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Religiousness/Spirituality and Subjective well-Being Among Rural Elderly Whites, African Americans, and Native Americans

TitleReligiousness/Spirituality and Subjective well-Being Among Rural Elderly Whites, African Americans, and Native Americans
Publication TypeJournal Article
Year of Publication2004
AuthorsYoon, DPil, Lee, E-KOthelia
JournalJournal of Human Behavior in the Social EnvironmentJournal of Human Behavior in the Social Environment
Volume10
Pagination191-211
ISBN Number1091-1359<br/>1540-3556
Accession NumberPeer Reviewed Journal: 2005-01762-006
Keywords*Racial and Ethnic Differences, *Rural Environments, *Spirituality, *Well Being, Blacks, Gerontology [2860], Human Male Female Adulthood (18 yrs & older) Middle Age (40-64 yrs) Aged (65 yrs & older) Very Old (85 yrs & older), religiosity, spirituality, well-being, rural older population, ethnic groups, African Americans, Native Americans, whites, us, Whites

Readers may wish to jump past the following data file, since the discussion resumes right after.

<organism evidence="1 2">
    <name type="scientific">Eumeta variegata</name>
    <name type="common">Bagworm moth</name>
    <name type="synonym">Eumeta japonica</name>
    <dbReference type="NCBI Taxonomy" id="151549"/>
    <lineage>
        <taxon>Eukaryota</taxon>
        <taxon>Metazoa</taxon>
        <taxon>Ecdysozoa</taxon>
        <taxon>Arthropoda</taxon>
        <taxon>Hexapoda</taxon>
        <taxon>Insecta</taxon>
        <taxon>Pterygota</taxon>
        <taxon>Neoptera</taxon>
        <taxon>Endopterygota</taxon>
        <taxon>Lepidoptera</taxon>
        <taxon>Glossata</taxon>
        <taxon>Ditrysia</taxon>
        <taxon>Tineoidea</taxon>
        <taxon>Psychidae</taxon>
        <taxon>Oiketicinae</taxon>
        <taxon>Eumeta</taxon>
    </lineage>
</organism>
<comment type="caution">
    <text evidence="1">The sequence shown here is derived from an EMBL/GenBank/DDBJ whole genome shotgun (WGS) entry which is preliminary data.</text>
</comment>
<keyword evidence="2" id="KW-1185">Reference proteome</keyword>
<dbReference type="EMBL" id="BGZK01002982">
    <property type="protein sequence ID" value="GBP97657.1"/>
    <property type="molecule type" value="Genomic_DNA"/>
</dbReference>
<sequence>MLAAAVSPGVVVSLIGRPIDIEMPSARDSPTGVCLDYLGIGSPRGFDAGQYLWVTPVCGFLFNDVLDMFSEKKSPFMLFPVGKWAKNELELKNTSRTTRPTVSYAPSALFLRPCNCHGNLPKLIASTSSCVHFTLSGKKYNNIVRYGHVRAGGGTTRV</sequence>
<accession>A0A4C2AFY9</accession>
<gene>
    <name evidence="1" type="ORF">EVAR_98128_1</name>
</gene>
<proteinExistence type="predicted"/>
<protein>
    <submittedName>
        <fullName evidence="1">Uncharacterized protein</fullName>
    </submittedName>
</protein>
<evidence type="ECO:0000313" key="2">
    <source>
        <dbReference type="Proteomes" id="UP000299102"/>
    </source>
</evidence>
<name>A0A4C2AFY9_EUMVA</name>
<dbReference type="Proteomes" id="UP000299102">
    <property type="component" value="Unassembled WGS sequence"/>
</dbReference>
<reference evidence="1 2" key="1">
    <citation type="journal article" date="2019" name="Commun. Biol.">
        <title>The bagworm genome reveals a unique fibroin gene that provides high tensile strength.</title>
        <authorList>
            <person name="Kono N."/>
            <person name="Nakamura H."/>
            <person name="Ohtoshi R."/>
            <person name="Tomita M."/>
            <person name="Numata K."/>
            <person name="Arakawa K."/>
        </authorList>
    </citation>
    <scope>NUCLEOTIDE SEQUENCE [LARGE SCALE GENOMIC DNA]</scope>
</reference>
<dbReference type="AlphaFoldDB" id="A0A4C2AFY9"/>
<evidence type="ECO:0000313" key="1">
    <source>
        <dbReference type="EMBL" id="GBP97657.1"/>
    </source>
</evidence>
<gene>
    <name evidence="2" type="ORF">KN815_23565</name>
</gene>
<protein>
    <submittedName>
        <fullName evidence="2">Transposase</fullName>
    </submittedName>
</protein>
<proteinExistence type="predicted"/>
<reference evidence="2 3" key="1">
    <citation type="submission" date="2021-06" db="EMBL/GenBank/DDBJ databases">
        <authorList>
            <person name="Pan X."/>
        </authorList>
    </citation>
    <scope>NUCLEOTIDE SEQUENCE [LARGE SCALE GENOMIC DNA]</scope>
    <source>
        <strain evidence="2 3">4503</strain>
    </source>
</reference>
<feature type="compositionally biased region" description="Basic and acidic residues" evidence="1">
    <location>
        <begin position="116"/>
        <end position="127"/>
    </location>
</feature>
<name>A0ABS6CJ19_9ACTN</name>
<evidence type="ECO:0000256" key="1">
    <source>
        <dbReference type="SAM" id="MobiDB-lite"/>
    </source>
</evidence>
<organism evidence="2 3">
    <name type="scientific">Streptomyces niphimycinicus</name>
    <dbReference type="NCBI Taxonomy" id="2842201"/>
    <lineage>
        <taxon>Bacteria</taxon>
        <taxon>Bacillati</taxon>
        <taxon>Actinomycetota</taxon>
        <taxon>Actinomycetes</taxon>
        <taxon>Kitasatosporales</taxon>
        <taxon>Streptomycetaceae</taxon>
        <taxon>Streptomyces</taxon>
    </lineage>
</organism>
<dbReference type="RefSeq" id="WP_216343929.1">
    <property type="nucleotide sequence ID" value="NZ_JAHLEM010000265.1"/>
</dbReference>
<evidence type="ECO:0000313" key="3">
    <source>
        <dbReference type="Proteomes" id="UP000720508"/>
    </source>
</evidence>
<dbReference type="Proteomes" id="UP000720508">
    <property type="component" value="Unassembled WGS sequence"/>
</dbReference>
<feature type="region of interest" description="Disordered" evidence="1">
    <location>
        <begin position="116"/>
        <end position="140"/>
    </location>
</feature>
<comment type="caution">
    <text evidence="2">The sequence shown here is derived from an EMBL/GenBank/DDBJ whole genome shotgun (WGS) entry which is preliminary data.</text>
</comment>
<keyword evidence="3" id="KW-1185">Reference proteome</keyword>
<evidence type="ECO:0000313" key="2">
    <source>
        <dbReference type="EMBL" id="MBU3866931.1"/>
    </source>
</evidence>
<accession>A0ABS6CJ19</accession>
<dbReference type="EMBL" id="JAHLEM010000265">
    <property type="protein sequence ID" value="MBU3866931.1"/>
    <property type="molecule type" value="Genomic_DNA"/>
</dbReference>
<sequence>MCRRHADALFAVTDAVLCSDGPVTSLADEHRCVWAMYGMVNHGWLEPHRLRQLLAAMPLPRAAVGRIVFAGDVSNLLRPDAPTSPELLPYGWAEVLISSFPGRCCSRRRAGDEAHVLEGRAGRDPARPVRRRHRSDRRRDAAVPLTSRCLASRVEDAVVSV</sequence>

AbstractLittle attention has been paid to subjective well-being among non-White elderly in rural areas where medical resources and financial support are deficient. The present study assessed a rural community sample of 215 elderly comprising 85 Caucasians, 75 African Americans, and 55 Native Americans, to examine roles of spirituality/ religiousness on their subjective well-being. This study found ethnic differences in the reliance on religiosity/spirituality and a significant association between dimensions of religiousness/spirituality and subjective well-being among all ethnic rural elderly groups. The results of the study suggest that health providers, social workers, and faith communities need to provide rural elderly with religious and spiritual support in order to enhance their life satisfaction and lessen their emotional distress. (PsycINFO Database Record (c) 2012 APA, all rights reserved) (journal abstract).
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